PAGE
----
By Sadef Ali Kully
The City Council approved a text amendment on special zoning rules to accelerate rebuilding of Sandy-damaged residences in areas within flood zones in the Rockaways, south Queens, south Brooklyn and Staten Island.
The text amendment, which passed Monday, will expedite the process of elevating and/or reconstructing one-family and two-family homes. It will also establish new zoning for narrow and shallow lots to allow new construction in waterfront neighborhoods.
The Mayor’s Office of Housing Recovery said the amendment will help elevate and rebuild 2,000 homes, while lowering the cost of flood insurance for residences within the flood zone. The amendment was introduced by that office, the Department of Housing Preservation and Development and the Department of City Planning.
“This text amendment is the light at the end of the tunnel for many homeowners still struggling to rebuild their homes nearly three years after Sandy,” said Councilman Donovan Richards (D-Laurelton), chairman of the Council Subcommittee on Zoning and Franchises. “The removal of these regulatory barriers eliminates the majority of the red tape that deterred property owners from elevating their homes and moving forward in the Build it Back program.”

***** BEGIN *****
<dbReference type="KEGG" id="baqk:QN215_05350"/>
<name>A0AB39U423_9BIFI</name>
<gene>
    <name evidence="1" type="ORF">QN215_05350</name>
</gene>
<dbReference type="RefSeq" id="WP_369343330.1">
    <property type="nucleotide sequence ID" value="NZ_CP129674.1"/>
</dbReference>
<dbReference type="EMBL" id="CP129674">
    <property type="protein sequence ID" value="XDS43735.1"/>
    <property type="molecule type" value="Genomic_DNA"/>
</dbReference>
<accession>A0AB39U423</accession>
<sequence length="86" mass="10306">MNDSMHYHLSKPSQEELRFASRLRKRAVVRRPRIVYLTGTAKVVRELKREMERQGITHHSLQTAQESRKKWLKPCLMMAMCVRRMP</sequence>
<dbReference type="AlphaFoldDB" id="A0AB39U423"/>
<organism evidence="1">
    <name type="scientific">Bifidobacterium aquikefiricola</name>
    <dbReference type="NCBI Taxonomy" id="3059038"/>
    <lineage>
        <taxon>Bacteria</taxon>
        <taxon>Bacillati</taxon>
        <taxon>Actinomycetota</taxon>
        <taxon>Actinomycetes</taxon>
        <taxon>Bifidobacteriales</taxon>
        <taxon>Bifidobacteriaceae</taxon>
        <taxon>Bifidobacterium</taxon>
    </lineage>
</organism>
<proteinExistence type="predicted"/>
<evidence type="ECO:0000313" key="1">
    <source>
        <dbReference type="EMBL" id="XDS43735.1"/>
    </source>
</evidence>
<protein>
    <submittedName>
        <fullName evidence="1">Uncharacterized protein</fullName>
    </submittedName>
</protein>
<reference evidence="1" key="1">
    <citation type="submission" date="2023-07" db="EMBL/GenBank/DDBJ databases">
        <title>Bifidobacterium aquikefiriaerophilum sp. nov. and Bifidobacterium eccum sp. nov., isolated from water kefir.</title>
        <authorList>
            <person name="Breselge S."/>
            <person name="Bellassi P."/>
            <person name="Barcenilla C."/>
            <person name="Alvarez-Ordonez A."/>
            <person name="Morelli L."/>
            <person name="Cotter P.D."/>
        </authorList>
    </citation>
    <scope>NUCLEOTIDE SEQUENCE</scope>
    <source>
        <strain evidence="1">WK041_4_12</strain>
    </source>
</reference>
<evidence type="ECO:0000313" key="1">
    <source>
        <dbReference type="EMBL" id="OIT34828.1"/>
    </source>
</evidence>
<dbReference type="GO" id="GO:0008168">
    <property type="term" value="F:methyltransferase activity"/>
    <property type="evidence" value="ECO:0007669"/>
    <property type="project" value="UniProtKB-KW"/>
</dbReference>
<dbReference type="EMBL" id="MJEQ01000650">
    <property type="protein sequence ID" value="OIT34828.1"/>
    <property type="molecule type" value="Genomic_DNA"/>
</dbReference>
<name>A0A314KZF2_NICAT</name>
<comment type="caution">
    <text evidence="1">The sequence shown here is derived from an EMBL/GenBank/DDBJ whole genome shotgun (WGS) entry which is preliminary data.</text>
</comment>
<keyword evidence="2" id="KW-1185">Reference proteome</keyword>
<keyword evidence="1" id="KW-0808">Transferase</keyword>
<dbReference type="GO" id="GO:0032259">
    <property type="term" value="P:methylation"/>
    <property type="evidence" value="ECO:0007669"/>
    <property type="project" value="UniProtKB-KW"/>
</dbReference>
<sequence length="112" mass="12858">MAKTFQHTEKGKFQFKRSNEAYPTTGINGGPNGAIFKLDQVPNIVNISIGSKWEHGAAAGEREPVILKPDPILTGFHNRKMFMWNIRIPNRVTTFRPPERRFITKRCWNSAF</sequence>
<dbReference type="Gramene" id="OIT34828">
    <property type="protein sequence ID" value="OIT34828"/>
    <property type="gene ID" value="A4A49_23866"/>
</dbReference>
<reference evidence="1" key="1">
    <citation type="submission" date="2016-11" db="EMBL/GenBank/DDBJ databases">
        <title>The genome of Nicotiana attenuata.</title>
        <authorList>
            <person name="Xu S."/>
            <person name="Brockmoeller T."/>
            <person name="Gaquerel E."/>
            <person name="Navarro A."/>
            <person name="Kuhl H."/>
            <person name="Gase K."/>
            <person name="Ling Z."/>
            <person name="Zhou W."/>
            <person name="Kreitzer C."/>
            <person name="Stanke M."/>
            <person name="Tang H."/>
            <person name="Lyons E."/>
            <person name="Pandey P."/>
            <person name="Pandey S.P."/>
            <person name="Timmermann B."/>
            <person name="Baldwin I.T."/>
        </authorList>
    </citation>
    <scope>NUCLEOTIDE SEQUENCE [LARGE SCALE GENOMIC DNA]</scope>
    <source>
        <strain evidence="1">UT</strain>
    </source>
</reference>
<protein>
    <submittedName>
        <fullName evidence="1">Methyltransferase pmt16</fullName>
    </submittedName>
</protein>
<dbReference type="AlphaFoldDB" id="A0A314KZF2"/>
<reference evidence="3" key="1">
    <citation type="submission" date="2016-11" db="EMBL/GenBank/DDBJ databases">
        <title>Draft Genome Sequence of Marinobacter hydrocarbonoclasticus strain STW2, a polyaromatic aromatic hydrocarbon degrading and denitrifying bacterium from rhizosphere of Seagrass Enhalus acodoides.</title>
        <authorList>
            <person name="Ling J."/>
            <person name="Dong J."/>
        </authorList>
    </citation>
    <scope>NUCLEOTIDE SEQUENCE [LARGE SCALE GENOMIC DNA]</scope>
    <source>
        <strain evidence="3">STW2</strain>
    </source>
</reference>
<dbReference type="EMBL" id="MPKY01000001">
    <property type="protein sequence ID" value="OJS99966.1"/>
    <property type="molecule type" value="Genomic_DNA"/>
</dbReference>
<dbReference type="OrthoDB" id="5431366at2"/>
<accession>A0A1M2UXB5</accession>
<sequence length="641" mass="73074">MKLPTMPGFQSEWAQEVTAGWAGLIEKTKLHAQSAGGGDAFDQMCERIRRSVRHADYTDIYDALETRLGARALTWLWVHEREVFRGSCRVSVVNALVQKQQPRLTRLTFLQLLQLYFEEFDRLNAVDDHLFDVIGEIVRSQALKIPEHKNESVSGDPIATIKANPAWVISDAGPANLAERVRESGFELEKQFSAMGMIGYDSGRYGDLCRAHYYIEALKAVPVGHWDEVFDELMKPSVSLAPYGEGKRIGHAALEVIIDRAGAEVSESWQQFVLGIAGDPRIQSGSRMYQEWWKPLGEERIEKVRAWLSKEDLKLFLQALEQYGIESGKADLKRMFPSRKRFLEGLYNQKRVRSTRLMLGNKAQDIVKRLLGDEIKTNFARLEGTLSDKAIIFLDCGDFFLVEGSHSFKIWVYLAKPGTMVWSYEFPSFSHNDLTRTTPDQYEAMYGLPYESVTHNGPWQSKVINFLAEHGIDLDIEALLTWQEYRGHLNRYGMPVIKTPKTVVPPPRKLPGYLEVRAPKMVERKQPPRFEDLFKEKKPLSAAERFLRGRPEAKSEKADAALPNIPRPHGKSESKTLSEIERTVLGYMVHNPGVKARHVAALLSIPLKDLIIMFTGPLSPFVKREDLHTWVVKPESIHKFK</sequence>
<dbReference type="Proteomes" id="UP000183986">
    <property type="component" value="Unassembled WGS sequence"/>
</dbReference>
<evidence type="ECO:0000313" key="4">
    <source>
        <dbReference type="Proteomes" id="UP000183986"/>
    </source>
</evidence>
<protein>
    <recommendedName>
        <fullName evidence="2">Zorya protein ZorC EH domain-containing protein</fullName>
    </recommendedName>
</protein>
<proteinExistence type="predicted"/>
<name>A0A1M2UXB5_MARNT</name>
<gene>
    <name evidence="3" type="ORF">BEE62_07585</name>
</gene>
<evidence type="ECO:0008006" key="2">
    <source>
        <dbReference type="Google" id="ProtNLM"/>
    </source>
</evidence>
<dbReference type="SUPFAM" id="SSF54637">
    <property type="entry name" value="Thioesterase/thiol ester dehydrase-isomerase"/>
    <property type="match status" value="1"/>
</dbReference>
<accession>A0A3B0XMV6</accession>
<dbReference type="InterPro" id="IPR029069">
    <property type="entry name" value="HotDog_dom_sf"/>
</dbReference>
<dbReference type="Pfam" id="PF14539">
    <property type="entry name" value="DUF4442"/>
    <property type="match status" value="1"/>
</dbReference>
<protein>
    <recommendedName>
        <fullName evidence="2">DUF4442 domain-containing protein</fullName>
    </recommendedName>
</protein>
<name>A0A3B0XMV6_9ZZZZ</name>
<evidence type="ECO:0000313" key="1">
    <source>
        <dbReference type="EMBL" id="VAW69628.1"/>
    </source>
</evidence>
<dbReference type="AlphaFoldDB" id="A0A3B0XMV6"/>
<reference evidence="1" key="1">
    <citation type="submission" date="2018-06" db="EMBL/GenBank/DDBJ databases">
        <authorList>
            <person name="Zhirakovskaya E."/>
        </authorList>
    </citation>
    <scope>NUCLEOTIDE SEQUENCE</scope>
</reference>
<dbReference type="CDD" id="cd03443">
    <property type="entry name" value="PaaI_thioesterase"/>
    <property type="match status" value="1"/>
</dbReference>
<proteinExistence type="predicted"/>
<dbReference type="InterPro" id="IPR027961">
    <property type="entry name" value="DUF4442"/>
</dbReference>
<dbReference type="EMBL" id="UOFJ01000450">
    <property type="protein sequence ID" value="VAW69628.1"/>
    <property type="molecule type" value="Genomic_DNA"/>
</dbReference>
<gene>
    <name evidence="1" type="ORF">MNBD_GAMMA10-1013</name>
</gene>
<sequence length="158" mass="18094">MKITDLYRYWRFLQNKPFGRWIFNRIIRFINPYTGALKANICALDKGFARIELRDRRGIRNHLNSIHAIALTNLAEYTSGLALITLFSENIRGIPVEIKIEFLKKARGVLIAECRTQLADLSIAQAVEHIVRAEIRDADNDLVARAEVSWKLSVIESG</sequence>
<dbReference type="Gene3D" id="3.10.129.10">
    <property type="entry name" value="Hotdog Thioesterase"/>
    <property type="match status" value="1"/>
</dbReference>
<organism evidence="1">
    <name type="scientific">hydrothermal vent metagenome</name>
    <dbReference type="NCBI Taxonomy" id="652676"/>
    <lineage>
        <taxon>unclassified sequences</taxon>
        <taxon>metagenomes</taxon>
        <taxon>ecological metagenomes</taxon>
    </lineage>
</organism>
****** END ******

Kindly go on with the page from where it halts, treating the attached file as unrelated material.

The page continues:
The Mayor’s Office of Housing Recovery said that over 4,000 homeowners have received reimbursement and over 1,400 have started construction—both compared to zero when the de Blasio administration took over.
“The idea for the amendment came out of a community-level meeting in Queens. It was produced with collaboration across agencies, and it is being passed to help homeowners who were stuck because of burdensome regulations, so that their homes are rebuilt and their neighborhoods made more resilient,” Amy Peterson, director of the Mayor’s Office of Housing Recovery said.
Congress allocated an estimated $50 billion to fund recovery efforts for Hurricane Sandy and more than $13 billion of this funding is geared toward recovery in New York City.
“We owe it to those still trying to build back from the storm to pull out all of the stops,” Councilman Steven Matteo (R-Staten Island) said.
As of March, the city had administered an estimated $12.7 billion of federal funds for Sandy recovery and $2.4 billion were administered by federal agencies for Hurricane Sandy recovery efforts. Sandy was the second costliest storm in U.S. history after Hurricane Katrina, which struck New Orleans in 2005.
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